Nature Future Conditional

The story behind the story: reCAPTCHA all over again

This week, Futures is delighted to welcome back Aaron Moskalik with his latest story reCAPTCHA all over again. Regular readers will recall that Aaron has previously introduced us to eLiza and some Ghosts in the machine. You can find out a lot more about his other work at his website. Here, Aaron reveals what inspired his latest tale — as ever, it pays to read the story first.

Writing reCAPTCHA all over again

Are you a robot?

We’ve all encountered the traffic light CAPTCHA. The first time I was asked to identify traffic lights, I thought it strangely … specific. But it never had the same images twice and I began to notice variations in the theme. Sometimes there were nine different images, other times it was one image broken into nine squares. And each time I encountered this strange test, it seemed to get progressively harder. Soon there were images where the traffic light was sideways or even facing away from the camera. Confounding elements were introduced such as other devices of similar shape hanging from poles and wires stretched across a street. I would occasionally get the answers wrong and had to prove I was human a second time.

Why make it so hard? Surely bots were not so sophisticated and determined to sign up for random accounts. When I heard a news story about Google using us to train their self-driving AI, it all made sense. I have mixed feelings about this. I am an indifferent driver, so the thought of machines taking over this duty while I read a book in the backseat is an appealing one.

My wife is not so sanguine about this prospect and not just because she enjoys driving. What if your AI is hacked? Who is legally responsible when something goes wrong? We’ve already seen news stories. But then too there is that niggling unease many of us feel that this will not just stop with practical tasks we don’t want to do.

It was way back in the 1980s when I first saw a plotter that replaced the work output of a drafter. It was fascinating to watch the pens fly across the table-sized piece of paper to produce a drawing of perfect fidelity that would have taken me hours to do. At this same time, I also saw CNC machines doing the work of a machinist in a similar manner.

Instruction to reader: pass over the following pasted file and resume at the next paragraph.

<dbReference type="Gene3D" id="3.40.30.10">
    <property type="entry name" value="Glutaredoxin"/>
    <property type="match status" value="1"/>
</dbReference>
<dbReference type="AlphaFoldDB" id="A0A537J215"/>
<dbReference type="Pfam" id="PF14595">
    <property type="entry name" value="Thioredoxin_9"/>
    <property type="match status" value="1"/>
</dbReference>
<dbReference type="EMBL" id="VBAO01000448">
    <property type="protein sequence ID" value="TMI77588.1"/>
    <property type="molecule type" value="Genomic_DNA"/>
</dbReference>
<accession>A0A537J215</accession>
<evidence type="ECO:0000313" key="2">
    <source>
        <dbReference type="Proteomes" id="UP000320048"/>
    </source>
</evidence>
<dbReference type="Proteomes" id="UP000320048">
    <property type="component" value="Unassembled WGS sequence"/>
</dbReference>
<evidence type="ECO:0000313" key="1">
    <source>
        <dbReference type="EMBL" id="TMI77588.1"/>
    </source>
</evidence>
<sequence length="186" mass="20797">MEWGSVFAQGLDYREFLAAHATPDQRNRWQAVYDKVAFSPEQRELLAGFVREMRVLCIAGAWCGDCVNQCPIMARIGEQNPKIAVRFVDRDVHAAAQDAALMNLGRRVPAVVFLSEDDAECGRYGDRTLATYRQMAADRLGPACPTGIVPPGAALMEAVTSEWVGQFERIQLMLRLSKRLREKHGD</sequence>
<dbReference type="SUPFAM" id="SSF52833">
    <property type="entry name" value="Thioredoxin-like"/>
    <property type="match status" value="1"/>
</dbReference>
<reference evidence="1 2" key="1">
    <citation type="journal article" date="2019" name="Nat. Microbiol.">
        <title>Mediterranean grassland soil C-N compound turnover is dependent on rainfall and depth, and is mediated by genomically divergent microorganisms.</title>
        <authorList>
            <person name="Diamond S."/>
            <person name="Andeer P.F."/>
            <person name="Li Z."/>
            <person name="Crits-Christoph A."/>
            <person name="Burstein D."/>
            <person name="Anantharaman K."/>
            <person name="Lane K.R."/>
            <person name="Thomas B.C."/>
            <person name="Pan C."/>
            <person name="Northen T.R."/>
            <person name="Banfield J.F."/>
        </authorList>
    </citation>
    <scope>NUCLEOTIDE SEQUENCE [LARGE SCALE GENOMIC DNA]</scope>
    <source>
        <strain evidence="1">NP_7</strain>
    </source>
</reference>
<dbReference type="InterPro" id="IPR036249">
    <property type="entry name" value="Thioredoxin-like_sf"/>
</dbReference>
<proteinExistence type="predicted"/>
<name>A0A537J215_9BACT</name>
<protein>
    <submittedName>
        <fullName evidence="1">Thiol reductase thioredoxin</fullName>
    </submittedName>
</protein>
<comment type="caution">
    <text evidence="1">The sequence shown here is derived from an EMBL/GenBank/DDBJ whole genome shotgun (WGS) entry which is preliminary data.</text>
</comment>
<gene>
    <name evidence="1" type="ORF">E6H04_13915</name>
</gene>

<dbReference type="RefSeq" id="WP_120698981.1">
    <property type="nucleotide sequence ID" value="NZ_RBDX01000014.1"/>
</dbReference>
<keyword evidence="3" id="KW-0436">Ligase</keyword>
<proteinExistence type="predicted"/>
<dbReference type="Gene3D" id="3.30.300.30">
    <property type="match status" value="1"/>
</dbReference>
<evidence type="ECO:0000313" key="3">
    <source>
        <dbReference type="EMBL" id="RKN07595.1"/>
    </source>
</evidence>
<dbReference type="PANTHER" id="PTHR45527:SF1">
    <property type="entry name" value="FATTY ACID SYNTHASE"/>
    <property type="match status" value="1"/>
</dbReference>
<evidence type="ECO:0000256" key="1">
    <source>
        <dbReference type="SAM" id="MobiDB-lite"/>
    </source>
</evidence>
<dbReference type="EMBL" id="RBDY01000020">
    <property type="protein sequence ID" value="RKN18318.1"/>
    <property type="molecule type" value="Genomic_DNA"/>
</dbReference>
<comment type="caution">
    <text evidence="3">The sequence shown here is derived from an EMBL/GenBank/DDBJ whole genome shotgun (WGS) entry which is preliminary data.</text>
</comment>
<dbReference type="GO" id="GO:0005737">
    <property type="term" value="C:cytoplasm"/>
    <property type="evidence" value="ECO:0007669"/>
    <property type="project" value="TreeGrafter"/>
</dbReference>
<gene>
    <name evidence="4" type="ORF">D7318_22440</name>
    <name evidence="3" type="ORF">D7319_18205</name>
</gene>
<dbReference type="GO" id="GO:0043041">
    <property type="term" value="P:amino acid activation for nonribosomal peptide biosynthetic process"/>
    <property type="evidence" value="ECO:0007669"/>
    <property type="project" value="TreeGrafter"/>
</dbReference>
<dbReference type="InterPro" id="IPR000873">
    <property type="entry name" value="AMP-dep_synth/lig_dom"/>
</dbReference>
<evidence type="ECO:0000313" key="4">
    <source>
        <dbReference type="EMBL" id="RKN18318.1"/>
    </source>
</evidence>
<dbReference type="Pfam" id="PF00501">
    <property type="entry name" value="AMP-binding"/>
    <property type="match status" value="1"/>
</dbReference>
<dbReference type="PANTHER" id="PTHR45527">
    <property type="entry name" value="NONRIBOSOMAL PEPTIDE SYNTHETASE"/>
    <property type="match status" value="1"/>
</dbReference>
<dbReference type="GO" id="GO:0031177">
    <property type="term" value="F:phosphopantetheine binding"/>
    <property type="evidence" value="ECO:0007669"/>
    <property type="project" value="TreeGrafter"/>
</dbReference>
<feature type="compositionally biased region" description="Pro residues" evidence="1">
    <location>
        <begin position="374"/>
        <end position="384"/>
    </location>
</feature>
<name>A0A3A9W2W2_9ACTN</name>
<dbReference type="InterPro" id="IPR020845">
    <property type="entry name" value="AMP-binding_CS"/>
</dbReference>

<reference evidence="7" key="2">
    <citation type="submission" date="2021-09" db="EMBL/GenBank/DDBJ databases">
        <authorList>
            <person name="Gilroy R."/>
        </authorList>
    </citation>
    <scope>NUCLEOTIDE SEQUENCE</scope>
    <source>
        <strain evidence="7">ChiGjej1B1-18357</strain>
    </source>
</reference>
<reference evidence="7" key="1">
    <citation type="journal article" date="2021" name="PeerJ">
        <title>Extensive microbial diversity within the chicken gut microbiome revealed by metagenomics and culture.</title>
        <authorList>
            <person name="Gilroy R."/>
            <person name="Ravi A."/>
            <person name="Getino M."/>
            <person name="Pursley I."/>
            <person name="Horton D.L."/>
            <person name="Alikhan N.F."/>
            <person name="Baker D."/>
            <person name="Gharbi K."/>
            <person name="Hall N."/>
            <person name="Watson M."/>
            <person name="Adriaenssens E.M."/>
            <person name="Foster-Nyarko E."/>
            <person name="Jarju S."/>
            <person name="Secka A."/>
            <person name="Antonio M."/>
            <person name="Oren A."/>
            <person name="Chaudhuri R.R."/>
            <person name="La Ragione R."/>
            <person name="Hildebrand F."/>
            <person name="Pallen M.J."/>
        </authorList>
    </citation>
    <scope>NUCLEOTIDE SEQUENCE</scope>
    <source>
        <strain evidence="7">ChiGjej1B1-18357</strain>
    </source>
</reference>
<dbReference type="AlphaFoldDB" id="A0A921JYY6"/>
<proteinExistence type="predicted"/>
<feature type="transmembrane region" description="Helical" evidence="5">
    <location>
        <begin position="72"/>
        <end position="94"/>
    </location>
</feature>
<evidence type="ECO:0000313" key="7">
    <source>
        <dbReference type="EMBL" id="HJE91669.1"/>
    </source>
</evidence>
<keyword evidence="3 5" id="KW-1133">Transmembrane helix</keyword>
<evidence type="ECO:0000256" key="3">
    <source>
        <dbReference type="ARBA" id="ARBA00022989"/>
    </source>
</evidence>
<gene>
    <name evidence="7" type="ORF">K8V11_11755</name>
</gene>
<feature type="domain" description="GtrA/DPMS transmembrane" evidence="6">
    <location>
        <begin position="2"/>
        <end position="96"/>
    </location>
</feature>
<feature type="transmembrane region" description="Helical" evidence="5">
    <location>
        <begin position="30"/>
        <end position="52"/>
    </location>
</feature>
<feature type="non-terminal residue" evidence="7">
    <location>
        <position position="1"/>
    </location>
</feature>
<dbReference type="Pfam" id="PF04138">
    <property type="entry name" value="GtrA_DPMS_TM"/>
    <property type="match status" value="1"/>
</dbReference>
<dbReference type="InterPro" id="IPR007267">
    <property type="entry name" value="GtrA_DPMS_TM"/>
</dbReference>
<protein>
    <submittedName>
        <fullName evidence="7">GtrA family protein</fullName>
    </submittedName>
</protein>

It feels as if we are giving up control, step by step, to forces beyond our understanding and this process has been going on long before AI or automation were even concepts. When was the last time you made something practical? Or even fixed something? Have you ever worried about laying in food stores for the winter? It was not so long ago these were everyday concerns for most people. Now we place our trust in a globe-spanning system that provides for our every need. All we need do is contribute in some way. But what happens when all the ways we can contribute have been overtaken by more efficient machines?

The common trope that represents this fear is the android, a machine made to look and act just like us. I don’t believe such devices will ever be more than a curiosity akin to the automatons of the machine age. Or self-driving cars that need to understand traffic lights.

We humans are versatile beasts, but the System prizes specialization over versatility, so machines need not emulate us to be competitive. Indeed, computers can already best us at chess and Go, and they make inroads into creative pursuits like composing and writing every day. They beat us at our own games, one by one by one. How long before there aren’t any left?

This is not the most concerning aspect of AI, however. Even as machines compete with us on our own turf, we invest more and more importance in theirs, the virtual worlds of social media, cryptocurrencies, deep fakes … the list is ever-increasing. This is a domain where bots need not be physical to emulate and surpass us.

Given that, it’s only a matter of time until the desired answer to the question “Are you a robot?” will be “Yes”.  But hey, at least we have the weekend. See you at the Greyhound. We’ll party like its 1999.


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